I NEVER KNEW CY TWOMBLY, Bassano in Teverina. by Ewa Monika Zebrowski – Louis Perreault

[December 5, 2023]

By Louis Perreault

We can almost hear the murmur of the countryside filtering in through half-open windows. We imagine this soundtrack crescendoing by a few decibels within these walls, a gentle reverberation mixed with the sound of Alessandro Twombly’s footsteps as he guides the artist Ewa Monika Zebrowski through the house of his late father, the celebrated painter, sculptor, and photographer Cy Twombly. Through the window, the nearby hills awaiting the spring reawakening offer themselves to Zebrowski’s emotional gaze, as they offered themselves to the artist who, for almost fifty years, found material there to feed his imagination and creative spirit.

Ewa Monika Zebrowski, I NEVER KNEW CY TWOMBLY, Bassano in Teverina., Prievidza, Nearest Truth Editions, 2023, 82 pages, softcover with inside cover fold, Swiss bound, 21 x 15 cm

I NEVER KNEW CY TWOMBLY, Bassano in Teverina. is a delicate book. Its chalk-white cover, on which the title is printed in serif characters, is made of a cardboard carefully chosen by Zebrowski, who is a past master in the creation of valuable artist books with limited print runs that are tucked into the medium’s most prestigious collections. This recent title is Zebrowski’s first incursion into the trade publishing market, and it’s evident that she has transposed into it her affection for the book as object and her talent for elegantly laying photographs and poetry out on the page.

We pick up this book with a certain reverence, inspecting its exposed binding and fine paper, slowly reading the short poems and lingering on the choice of font, going so far as to consider the systematic use of italics as Zebrowski’s humble bow to Twombly’s immense impact on her work. Our fingers brush the back of the book and we reread the title: I NEVER KNEW CY TWOMBLY. The impression that persists, however, after reading it is that Zebrowski has visited a familiar companion. From her images of this house emanates a sense of closeness with the spaces portrayed and the artist who inhabited them.

The sequence of images opens and closes on the same photograph, a view of the slopes of Bassano in Teverina – a small Italian town that was home to one of Twombly’s studios. When we peruse the entire book to understand the sequential strategy, a panoramic landscape spreads before our eyes. We enter the book-space as she enters the place-space. We exit it with her.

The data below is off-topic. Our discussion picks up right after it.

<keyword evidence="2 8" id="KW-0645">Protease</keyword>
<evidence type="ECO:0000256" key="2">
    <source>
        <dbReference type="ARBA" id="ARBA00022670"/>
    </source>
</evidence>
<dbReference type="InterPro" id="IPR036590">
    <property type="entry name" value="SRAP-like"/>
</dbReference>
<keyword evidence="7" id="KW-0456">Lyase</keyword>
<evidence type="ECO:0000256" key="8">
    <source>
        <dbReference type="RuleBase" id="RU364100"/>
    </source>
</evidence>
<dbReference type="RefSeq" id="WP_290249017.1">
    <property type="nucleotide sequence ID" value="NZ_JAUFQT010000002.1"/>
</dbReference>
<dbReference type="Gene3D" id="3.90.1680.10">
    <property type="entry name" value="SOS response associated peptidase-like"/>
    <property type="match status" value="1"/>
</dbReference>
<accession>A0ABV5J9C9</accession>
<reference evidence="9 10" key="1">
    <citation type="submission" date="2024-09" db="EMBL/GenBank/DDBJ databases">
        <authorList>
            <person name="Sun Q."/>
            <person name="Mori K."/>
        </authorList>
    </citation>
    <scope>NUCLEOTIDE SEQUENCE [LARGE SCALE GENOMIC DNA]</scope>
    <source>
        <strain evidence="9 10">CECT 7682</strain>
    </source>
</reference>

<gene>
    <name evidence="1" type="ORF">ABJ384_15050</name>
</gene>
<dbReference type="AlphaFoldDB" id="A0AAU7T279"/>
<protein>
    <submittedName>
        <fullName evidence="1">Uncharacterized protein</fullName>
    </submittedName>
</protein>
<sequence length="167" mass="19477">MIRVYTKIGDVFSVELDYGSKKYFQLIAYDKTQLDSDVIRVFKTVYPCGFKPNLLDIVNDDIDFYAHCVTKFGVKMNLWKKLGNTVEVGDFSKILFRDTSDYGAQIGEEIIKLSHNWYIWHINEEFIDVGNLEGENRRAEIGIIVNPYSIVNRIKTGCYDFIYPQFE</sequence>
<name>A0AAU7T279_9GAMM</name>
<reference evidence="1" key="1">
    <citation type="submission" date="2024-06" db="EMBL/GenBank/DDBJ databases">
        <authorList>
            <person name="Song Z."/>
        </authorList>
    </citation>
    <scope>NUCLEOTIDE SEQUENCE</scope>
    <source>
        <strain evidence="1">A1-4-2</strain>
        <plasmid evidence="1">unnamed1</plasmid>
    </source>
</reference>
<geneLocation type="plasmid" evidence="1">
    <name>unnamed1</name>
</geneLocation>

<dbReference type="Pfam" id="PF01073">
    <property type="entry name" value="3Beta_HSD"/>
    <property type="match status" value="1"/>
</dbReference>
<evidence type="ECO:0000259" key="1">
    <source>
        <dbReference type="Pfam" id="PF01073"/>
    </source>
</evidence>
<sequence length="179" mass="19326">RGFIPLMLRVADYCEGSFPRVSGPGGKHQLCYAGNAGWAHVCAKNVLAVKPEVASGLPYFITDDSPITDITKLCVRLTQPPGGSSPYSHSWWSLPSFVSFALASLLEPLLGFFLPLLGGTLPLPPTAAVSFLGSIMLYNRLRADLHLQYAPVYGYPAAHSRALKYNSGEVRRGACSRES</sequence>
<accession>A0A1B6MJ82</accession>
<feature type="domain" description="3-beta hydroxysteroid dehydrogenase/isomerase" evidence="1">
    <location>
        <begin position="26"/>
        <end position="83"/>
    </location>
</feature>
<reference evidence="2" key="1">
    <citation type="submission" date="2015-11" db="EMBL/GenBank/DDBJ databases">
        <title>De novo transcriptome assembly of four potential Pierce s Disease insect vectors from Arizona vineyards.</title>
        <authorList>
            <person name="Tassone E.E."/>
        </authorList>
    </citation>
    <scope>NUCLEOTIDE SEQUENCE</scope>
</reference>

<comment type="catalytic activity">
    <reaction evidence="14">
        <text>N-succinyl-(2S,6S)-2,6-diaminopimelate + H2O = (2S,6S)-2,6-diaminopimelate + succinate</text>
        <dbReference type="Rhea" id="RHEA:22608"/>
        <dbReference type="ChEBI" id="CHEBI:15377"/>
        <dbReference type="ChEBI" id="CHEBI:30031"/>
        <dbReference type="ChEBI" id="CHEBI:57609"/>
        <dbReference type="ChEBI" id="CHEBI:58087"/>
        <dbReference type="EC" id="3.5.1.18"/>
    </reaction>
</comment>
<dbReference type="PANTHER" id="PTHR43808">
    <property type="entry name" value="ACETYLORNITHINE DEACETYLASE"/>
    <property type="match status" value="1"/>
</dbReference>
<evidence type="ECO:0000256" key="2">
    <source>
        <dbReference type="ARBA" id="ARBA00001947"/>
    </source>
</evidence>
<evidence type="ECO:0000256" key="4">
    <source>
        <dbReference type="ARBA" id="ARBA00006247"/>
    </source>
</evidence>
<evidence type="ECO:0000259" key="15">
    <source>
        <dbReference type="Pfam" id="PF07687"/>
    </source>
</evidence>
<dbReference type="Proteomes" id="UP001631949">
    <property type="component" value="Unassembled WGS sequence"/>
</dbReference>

This dividing up of images or subjects also structures how we read the book, as we tend to go back and forth, recognizing here a detail that we noticed elsewhere and looking again, from a different angle, at a room we’ve seen before. These visual echoes reveal Zebrowski’s own path through the space; although, no doubt, she constructed her series without regard for chronology, the book nevertheless takes us on a visual journey marked by advances and pauses, physical turnings in the space, approaches to and distancings from furnishings, windows, rooms, and other architectural features.

We can imagine Zebrowski moving through these spaces, photographing the bed that is still made or the cushion casually placed on the armchair, and becoming emotional about the undeniable presence that is paradoxically felt in the absence and void. The author Dean Rader, who has written the book’s afterword, expresses this elegantly when he says that, despite their obvious emptiness, the images give him a feeling of “an aesthetic fullness.”

Zebrowski took these photographs during a single visit to Twombly’s house in March 2015, four years after he died. It was a spontaneous project, the dazzling creative experience of which was enriched as time allowed the images and ideas to ripen. The charm of I NEVER KNEW CY TWOMBLY resides in its simplicity, revealing a mature and subtle form of photographic writing. We recognize Zebrowski’s style and, although the series is offered as an impressionistic exploration of the site, here she abandons the effects that have often brought her images in line with a sort of contemporary pictorialism. A few blurry images and oblique framings testify to an agile photographic gesture, but overall her observations seem deferent, concerned with a sense of modesty in capturing the essence of these spaces. The balance is true, the rhythm imposes a meditative reading, and the depth of the work is discovered when we revisit the book.

I NEVER KNEW CY TWOMBLY is the result of a collaboration between Zebrowski and Nearest Truth Editions, a new distribution platform that claims to be based on “transparency and cooperation.” Initiated by the prolific artist and critic Brad Feuerhelm, the platform is added to the already full program of Nearest Truth, a larger entity that includes a podcast with more than three hundred episodes and an extensive studio program during which participants create a photobook. As these collaborations take place over the long term, the accent is placed on the creative process and learning about the publishing business. Whereas the predominant model in this area requires artists to make the bulk of the investment, without substantive access to profits from sales, the Nearest Truth Editions model offers them the best of self-publishing while providing them with structural support and a serious community committed to the promotion of photobooks. Translated by Käthe Roth

Louis Perreault lives and works in Montreal. His practice is deployed within his personal photographic projects and in publishing projects to which he contributes through Éditions du Renard, which he founded in 2012. He teaches photography at Cégep André-Laurendeau and is a regular contributor to Ciel variable, for which he reviews recently published photobooks.